Jim Dabakis’ next project? A media platform with ‘the stomach’ to dig into Utah government corruption

(Jeremy Harmon | Tribune file photo) Jim Dabakis thanks supporters as election results start to come in during an election night party in Salt Lake City on Tuesday, August 13, 2019. Dabakis finished third, failing to advance to November's general election for the next Salt Lake City mayor.

Jim Dabakis, an outspoken former state senator and Utah Democratic Party chairman, is known for his impassioned and unapologetically liberal politics and the occasional stunt on Capitol Hill.

But according to him, there’s another level that Utahns haven’t seen yet.

“Believe it or not,” he said in an interview with The Tribune, “I’ve always held back a bit during the eight years that I’ve been in public life.”

After falling short in the race to be the next mayor of Salt Lake City, Dabakis says he’s ready to take the next step.

His weekly newsletter, “The Dabakis Report,” has been soliciting donations for an as-yet-undefined expansion. And Dabakis says he hopes to soon launch a new media entity that will give voice to the state’s neglected progressives and confront Utah’s institutional power players.

“I don’t know whether it’s all illegal or just immoral, but the wood foundation of the state Capitol is termite-ridden throughout,” Dabakis said. “I just think there’s a million rocks to be overturned and our Utah mainstream media just doesn’t have the resources or the stomach to actually tell a lot of these stories.”

The “Dabakis Report" newsletters typically include a request for donations to Utah Progressives, a nonprofit advocacy organization for which Dabakis is a board member. But on Sept. 9, the weekly email began teasing a revamp and encouraging readers — Dabakis says 60,000 individuals, “most” of them from Utah, are signed up — to help fund the hiring of additional writers.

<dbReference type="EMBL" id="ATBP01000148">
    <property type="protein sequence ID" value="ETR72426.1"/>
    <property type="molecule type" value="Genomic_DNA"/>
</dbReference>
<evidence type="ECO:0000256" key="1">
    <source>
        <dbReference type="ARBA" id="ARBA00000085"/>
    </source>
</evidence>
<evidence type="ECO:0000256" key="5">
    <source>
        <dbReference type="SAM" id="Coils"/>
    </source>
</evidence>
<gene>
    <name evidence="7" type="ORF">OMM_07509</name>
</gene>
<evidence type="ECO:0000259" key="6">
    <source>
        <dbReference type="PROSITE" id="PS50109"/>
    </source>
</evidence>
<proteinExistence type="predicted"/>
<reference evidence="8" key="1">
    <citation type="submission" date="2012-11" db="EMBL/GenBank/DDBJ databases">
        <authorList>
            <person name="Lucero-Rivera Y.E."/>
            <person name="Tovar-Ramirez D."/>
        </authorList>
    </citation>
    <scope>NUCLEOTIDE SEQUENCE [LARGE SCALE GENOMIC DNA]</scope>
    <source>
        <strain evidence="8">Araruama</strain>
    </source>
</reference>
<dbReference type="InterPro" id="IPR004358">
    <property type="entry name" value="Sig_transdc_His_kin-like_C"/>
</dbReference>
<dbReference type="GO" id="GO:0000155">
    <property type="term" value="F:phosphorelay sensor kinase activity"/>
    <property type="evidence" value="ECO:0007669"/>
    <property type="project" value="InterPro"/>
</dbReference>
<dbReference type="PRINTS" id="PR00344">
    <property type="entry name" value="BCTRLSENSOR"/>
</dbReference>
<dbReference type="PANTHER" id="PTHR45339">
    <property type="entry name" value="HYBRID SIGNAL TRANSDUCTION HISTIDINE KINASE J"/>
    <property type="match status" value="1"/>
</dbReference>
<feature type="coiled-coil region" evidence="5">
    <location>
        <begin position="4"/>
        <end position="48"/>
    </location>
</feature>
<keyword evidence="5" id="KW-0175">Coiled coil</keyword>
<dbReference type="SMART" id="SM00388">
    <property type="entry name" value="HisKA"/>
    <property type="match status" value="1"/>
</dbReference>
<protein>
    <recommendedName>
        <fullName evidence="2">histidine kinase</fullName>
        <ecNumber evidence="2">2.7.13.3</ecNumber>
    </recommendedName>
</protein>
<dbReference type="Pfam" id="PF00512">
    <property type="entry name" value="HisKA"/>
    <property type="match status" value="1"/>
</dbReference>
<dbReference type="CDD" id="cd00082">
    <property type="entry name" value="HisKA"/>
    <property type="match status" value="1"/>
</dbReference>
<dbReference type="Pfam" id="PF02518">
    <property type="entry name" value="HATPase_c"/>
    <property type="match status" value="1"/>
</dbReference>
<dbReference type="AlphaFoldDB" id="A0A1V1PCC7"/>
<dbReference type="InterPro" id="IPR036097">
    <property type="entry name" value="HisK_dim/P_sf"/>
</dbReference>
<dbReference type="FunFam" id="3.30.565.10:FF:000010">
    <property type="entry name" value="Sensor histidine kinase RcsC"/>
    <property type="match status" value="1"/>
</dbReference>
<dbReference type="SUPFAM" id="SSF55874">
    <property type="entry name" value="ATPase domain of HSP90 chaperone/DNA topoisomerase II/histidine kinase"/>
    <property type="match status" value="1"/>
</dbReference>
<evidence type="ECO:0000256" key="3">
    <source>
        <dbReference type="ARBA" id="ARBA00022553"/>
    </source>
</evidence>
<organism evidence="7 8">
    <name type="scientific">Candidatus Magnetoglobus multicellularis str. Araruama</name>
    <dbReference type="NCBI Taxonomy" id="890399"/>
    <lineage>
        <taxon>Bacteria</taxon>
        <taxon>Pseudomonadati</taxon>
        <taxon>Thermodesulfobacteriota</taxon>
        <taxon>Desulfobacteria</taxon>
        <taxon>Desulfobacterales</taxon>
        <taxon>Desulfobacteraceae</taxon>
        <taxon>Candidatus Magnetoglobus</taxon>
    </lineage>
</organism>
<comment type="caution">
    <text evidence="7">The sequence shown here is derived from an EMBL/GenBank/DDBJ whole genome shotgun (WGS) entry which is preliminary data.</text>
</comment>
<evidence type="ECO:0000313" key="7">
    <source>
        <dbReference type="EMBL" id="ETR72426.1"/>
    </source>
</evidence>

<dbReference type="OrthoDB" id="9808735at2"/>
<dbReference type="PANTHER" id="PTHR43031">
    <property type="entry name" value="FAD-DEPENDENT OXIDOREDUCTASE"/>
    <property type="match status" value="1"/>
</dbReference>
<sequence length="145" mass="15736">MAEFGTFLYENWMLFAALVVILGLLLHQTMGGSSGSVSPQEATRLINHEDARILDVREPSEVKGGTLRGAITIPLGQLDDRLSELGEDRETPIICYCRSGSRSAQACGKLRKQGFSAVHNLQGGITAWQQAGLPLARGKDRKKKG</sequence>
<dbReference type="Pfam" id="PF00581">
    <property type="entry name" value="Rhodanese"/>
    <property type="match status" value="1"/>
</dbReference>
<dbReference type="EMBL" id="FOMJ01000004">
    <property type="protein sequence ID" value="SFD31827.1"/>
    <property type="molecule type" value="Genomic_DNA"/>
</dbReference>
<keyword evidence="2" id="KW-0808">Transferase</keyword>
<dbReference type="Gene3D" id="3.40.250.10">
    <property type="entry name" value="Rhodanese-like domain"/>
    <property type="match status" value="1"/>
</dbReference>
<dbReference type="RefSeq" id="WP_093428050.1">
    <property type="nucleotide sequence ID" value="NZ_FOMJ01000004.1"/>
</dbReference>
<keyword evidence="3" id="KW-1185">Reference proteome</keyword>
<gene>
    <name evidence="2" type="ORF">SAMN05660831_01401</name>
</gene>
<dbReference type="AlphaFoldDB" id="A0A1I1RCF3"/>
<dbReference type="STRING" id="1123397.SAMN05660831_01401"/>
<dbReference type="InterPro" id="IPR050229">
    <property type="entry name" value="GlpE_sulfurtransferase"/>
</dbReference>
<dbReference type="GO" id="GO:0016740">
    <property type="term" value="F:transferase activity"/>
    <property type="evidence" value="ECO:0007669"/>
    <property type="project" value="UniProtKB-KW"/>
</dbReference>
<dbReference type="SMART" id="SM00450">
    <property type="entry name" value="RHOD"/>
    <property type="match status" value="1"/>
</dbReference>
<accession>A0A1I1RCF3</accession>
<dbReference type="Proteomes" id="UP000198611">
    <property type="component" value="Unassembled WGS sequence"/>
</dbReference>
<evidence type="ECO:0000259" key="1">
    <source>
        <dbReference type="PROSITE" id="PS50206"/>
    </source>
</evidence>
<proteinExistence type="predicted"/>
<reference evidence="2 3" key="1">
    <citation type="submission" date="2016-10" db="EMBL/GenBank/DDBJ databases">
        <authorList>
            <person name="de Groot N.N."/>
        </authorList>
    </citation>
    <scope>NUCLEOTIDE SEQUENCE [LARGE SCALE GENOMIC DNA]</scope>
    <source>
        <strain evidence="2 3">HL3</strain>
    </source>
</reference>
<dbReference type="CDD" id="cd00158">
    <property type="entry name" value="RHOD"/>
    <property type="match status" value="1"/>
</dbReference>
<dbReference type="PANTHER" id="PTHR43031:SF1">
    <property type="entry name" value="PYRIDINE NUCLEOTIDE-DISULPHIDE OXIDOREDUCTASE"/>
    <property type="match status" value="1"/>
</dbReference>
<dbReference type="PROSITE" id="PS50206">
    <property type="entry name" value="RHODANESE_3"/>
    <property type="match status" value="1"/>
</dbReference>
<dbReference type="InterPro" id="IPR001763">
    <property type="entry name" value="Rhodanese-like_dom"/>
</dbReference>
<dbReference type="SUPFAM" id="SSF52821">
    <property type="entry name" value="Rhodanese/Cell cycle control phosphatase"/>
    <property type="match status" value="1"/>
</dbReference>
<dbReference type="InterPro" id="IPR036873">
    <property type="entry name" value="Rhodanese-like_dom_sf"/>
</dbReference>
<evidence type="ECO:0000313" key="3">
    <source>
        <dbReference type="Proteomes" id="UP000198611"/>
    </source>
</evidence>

“Finally, I am ready to hire some staff writers and investigators! BUT I need your support,” Dabakis wrote. “Imagine what we will uncover in Utah! DONATE. Please.”

The Utah Division of Consumer Protection declined to offer an opinion on Dabakis’ fundraising structure, citing a need for formal documentation of the media entity.

Dabakis said Tuesday that he’s not sure yet what his passion project will be called, or the exact structure that it will take — terms like “newsletter” and “blog” are antiquated, he said — but that he anticipates it being a nonprofit organization and a new communications center in Utah politics that is beholden to no one and nothing but the truth.

“In order to rally the 35[% to] 40% of the people who feel voiceless [in Utah], they need to know what’s really going on,” Dabakis said.

And while Dabakis intends to target the state’s “unified Republican spin,” he said he expects to also annoy elected Democrats.

In describing the project, he offered some sharp criticism of his Democratic Party colleagues, saying they can be “enablers” and that, once elected to the Utah Legislature, they sometimes curl into a ball and exhibit signs of “Stockholm Syndrome.”

“They play along and they get in the Clean Air Caucus and they pretend like the air is getting cleaned up and they’re working with the Republicans,” Dabakis said, “when really, nothing is happening.”

Rep. Patrice Arent, D-Millcreek, and Rep. Joel Briscoe, D-Salt Lake City, are two of the co-chairpersons of the Clean Air Caucus, which was founded in 2013. In a joint statement to The Tribune, they said the caucus’ efforts coincide with the most successful air quality legislation in the history of the state.

“For former State Senator Dabakis to criticize Democrats who participate in the Clean Air Caucus is frustrating and counterproductive, particularly coming from someone who never passed a clean air bill,” they said. “Also, we cannot recall Sen. Dabakis even attending a Clean Air Caucus meeting. The reality is that Democratic legislators are working alongside our Republican colleagues to pass many important air quality bills and appropriations.”

Asked if the media platform would ever be used to launch a new political candidacy for Dabakis, he said it would not, adding that he is “having the time of my life” since leaving the state Senate and falling short in the mayoral election.

“This is not going to make me popular, believe me,” Dabakis said. “Especially with politicians and the political establishment.”